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Examiner reference to theory in PhD theses

Published on Jan 2, 2015in Innovations in Education and Teaching International 1.17
· DOI :10.1080/14703297.2014.981842
Allyson Holbrook13
Estimated H-index: 13
(University of Newcastle),
Sid Bourke18
Estimated H-index: 18
(University of Newcastle),
Hedy Fairbairn6
Estimated H-index: 6
(University of Newcastle)
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Abstract
As we were aware of the confusing and wide-ranging disciplinary and individual positions on the importance of theory in research, this study sought to determine how thesis examiners emphasised theory in their reports in order to inform candidate learning. While references to theory were not prominent in reports, examiner comment coalesced into six categories indicative of ‘accuracy and completeness’, ‘grasp’, ‘alignment’, ‘coherence and consistency’, ‘treatment of findings and discussion’, and ‘dimensions of contribution’. It was evident in summative comments that most examiners expected to find accuracy and grasp in a thesis. Grasp universally inspired confidence. The findings indicate positive recognition of a spectrum of sophistication in treatment of theory irrespective of discipline. Specific comment capturing a fusion of most or all the categories in one thesis was rare and always positive. Based on these categories, the paper provides clarity in what candidates need to attend to with respect to theory.
  • References (19)
  • Citations (6)
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References19
Newest
Published on Jul 3, 2014in Studies in Higher Education 2.85
Allyson Holbrook13
Estimated H-index: 13
(University of Newcastle),
Sid Bourke18
Estimated H-index: 18
(University of Newcastle)
+ 1 AuthorsTerence Lovat16
Estimated H-index: 16
(University of Newcastle)
In practice and process PhD examination is distinctive, reflecting the high expectations of students whose learning has been directed to their becoming researchers. This article builds on previous research on the examination of Australian theses that revealed that examiners in Science (n = 542) and Education (n = 241) provide a substantial proportion of formative comment in their reports, much of which is constructed in a way that anticipates reflective engagement by the student. Detailed examin...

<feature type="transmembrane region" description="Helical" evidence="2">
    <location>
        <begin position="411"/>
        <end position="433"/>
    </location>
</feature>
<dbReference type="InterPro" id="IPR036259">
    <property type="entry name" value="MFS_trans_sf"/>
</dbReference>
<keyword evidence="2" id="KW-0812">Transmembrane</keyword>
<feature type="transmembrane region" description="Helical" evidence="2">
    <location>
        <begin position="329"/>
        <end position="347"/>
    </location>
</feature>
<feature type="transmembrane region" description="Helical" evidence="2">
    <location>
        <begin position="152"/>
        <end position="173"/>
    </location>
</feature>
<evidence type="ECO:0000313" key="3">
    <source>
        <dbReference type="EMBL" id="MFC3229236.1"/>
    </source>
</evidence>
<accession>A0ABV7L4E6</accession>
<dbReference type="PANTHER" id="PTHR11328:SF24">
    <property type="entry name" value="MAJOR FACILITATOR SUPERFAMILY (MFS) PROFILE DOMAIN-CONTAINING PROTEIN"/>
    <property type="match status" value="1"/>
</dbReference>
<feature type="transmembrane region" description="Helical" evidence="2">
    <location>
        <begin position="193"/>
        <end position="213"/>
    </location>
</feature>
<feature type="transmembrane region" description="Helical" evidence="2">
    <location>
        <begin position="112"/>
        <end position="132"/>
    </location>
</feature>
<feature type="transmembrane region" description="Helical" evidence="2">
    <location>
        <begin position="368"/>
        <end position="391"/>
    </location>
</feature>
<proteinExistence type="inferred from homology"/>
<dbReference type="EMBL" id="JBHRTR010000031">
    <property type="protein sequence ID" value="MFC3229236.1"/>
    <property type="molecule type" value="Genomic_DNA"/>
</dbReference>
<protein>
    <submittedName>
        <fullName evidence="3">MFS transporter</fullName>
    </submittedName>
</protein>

Published on Jun 1, 2013in Assessment & Evaluation in Higher Education 2.47
Sid Bourke18
Estimated H-index: 18
(University of Newcastle),
Allyson Holbrook13
Estimated H-index: 13
(University of Newcastle)
The examination of research theses has only relatively recently attracted research interest that has focused on what examiners do and how consistent they are. The research questions in this study address firstly whether PhD and research masters theses were treated by examiners as qualitatively different on 12 indicators of importance across the areas: contribution of the thesis, the literature review, approach and methodology, analyses and results and presentation. Secondly what was the examiner...
Published on May 14, 2013in Issues in Educational Research
Jeanette Berman4
Estimated H-index: 4
The author of this paper provides an example of a conceptual framework that supported her doctoral study and written dissertation in the field of educational psychology. The study was carried out prior to the more recent explicit emphasis on conceptual frameworks in postgraduate research texts and academic literature. The instigation for the development of an explicit conceptual framework was a change in supervisors and their need to be meaningfully included in the journey of the student. The co...
Published on Jan 1, 2010
Kalervo N. Gulson13
Estimated H-index: 13
,
Robert John Parkes6
Estimated H-index: 6
Cindy L. Benge3
Estimated H-index: 3
,
Anthony J. Onwuegbuzie59
Estimated H-index: 59
+ 1 AuthorsMelissa L. Burgess1
Estimated H-index: 1
Introduction Studies of doctoral students seem to have a relatively small representation in the academic literature; yet, even so, there is one clear and compelling point often noted: the attrition rate among doctoral students ranges from 30% to 50% (see, for example, McAlpine & Norton, 2006). More specifically, as many as 50% of doctoral students do not complete their dissertations and, hence, their degree programs (Bowen & Rudenstine, 1992; Cesari, 1990). Further, even within the limited studi...
Published on Aug 1, 2009in Higher Education Research & Development 1.82
Margaret Kiley15
Estimated H-index: 15
(ANU: Australian National University),
Gina Wisker18
Estimated H-index: 18
(University of Brighton)
Most work on threshold concepts has hitherto related to discipline‐specific undergraduate education, however, the idea of generic doctoral‐level threshold concepts appeared to us to provide a strong and useful framework to support research learning and teaching at the graduate level. The early work regarding research‐level threshold concepts is further developed and reported in this paper using research carried out with supervisors into their identification of threshold concepts and research stu...
Published on Aug 18, 2008
Jean Anyon4
Estimated H-index: 4
(CUNY: City University of New York)